In my earlier post in this thread, I had confessed to not having made a Chemex brew in some 3 years.
So I've made a Chemex every morning for Trish and me for the past few weeks. I have a few thoughts based on this experience. FYI, I'm using a Ditting KR1203 grinder (yes, at home, which is what happens when you're 'between stores'), a Takahiro pouring pitcher (like this one I gave to Aaron), and an 8-cup Chemex with the big folded paper filters.
I've been frustrated for some time about the lack of controls on manual-pour brew methods. This is somewhat silly to say, but my point is that dose/throw, grind, and turbulence are really the only useful control points you have. With a Melitta or ceramic filter-holder style brew, I always crave a way to slow down the brew through the bottom of the filter, in order to extend the brew time without having to grind finer. In fact, I plugged one of the two holes on our Beehouse drippers for this reason, and I like the brew much more now.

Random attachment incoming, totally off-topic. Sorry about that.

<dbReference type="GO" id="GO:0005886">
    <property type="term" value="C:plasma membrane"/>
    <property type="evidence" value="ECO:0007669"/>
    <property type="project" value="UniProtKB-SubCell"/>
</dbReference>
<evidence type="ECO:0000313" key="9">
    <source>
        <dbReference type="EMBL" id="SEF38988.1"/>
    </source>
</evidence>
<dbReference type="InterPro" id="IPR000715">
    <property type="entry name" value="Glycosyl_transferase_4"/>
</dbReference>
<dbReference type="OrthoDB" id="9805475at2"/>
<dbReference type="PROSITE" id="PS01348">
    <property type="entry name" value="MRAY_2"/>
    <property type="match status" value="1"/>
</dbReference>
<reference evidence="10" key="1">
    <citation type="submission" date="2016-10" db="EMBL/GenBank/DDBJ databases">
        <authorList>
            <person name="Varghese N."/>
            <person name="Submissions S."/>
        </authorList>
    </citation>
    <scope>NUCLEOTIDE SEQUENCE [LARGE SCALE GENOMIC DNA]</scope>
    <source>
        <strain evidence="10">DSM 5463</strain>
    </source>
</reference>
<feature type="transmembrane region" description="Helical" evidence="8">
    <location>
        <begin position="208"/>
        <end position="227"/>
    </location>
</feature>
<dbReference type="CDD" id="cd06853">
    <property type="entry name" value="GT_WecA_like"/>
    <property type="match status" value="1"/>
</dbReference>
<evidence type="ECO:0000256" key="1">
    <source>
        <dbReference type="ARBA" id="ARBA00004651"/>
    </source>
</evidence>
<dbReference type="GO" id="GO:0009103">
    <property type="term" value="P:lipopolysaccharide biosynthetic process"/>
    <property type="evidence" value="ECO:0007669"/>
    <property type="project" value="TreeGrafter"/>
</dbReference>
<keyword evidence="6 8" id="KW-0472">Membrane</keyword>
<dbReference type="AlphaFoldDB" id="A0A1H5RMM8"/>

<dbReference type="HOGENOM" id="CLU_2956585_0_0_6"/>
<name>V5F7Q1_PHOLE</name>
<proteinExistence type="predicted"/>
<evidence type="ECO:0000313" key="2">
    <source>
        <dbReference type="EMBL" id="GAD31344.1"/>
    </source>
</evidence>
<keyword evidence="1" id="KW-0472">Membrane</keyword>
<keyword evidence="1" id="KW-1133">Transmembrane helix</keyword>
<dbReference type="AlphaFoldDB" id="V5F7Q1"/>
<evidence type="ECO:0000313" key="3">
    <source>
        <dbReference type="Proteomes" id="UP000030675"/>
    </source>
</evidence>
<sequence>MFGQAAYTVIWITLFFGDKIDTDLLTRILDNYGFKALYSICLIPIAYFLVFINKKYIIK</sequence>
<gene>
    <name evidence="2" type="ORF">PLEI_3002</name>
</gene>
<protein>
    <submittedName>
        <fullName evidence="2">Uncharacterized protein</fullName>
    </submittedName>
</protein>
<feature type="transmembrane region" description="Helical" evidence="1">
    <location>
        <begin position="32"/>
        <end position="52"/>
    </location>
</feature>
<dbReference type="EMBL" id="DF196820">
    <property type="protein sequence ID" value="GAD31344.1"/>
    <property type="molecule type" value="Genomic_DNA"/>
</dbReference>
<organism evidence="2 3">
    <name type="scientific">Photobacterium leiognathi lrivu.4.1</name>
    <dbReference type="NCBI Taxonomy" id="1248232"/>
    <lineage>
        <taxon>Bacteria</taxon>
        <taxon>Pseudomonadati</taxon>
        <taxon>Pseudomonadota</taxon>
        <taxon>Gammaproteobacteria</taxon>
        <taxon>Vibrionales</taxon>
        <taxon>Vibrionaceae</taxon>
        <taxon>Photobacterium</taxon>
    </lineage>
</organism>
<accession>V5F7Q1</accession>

What I'm finding by tweaking the brew every morning on the Chemex is that I am happy with a 20 oz. final volume in about 4 minutes... that's it. I am not happy with the taste results when trying to brew more than that, and I'm not happy with the taste results when trying to brew less than that.
Luke, my grind is now such that the brew is complete at just over 4 minutes (I'm at about 42 grams for the 20 oz as well... "on the button"), without having to pull the filter toward the end anymore. I'm also pre-measuring the water before putting it in my water kettle. Have you tried a japanese-style pouring pitcher?
So as far as Scott's original point is concerned, I'll stick to my original feedback: that there are perhaps reasons to "hate" the Chemex, but that most any brew method will present similar limitations. Without claiming anything "new," I think that every manual-pour system actually has a single optimal yield (brew volume)... something that I'd reckon using a refractometer would support.
Over the past couple years, I've been quietly begging folks who are involved in the creation of such things for a manual-pour filter holder with an adjustable final 'hole' aperture. This would theoretically allow one more control point with the otherwise manual system that would somewhat separate brew-time from grind/dose, allowing for an extended brew time with a coarser grind than otherwise. For those with Beehouse drippers, try plugging one of the two holes and grinding coarser. We've had great results. To my earlier point, this will depend on your target volume.
Just a little Saturday morning brain-dump, fueled by a great Chemex brew of Barismo Kenya Kiandu.